Feb 20

Past Event

The Role Of Faith-Based Organizations


This is the fourth in a series of roundtable discussions exploring the role of religious congregations and the government in alleviating social problems. This conference will focus on faith-based efforts to reform public education.

In recent years, a new dialogue has queried the proper roles of faith-based organizations in addressing social concerns and the relationship of government with these efforts. The new dialogue is less ideologically polarized than past discussions, which creates an opening for new departures and an opportunity to heal old breaches. Sacred Places, Civic Purposes, a Brookings Institution Project supported by a grant from The Pew Charitable Trusts, hopes to provide shape and direction for that dialogue by convening social scientists, policy makers, advocates and practitioners in the worlds of faith and public life.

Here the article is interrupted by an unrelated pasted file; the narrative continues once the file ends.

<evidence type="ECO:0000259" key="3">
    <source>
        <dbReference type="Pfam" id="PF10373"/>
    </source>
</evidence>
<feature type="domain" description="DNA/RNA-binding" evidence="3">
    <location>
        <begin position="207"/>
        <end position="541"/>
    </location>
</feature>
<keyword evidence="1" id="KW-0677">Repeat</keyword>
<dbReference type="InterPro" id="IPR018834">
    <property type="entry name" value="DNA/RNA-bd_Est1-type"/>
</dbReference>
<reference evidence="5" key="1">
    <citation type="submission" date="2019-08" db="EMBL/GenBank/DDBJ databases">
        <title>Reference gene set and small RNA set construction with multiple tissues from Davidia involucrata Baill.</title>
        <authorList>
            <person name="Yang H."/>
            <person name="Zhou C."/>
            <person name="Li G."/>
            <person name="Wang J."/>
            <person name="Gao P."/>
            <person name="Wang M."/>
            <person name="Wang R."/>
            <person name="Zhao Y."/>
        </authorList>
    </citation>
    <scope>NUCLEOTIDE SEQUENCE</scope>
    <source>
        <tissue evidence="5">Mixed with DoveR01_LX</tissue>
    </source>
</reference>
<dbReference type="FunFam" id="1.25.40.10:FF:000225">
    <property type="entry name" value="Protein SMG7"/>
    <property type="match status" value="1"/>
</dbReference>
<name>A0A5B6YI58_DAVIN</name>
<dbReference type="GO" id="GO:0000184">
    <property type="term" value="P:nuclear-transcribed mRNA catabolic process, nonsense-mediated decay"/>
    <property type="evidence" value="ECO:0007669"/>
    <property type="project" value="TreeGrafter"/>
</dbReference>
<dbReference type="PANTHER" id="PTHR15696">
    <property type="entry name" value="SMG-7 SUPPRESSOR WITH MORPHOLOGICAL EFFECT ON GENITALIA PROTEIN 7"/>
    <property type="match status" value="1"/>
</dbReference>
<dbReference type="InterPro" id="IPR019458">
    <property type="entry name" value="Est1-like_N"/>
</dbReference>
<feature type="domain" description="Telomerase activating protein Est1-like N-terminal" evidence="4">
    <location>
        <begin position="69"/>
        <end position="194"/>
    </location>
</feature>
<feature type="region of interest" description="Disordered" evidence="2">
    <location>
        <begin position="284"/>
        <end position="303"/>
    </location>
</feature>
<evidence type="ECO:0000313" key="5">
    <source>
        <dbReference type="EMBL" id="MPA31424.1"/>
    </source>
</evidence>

Event Agenda

  • Moderator

    • Pew Forum on Religion and Public Life, " itemprop="jobTitle" /> E.J. Dionne, Jr.

      Senior Fellow, Brookings Institution; Columnist, Washington Post;
      Co-Chair, Pew Forum on Religion and Public Life

  • Presenters, Lunch Keynote

    • Dennis Shirley

      Associate Dean, Lynch School of Education, Boston College

    • Ernesto Cortes

      Executive Director, Southwest Industrial Areas Foundation

    • Mavis Sanders

      Professor, Johns Hopkins University

  • Respondents

    • Bill Galston

      Professor, University of Maryland

    • Charles Haynes

      Senior Scholar, Freedom Forum First Amendment Center

    • David Hornbeck

      Former Superintendent, Philadelphia Public Schools

    • Nina Shokraii Rees

      Advisor, Bush-Cheney Transition; Analyst, Heritage Foundation

    • Robert Muccigrosso

      Principal, Nazareth Regional High School in NY

    • Ruth Wattenberg

      Director, Educational Issues, American Federation of Teachers


February 20, 2001

10:00 AM - 4:00 PM EST

The Brookings Institution

Falk Auditorium

1775 Massachusetts Ave., NW


For More Information

Brookings Office of Communications

(202) 797-6105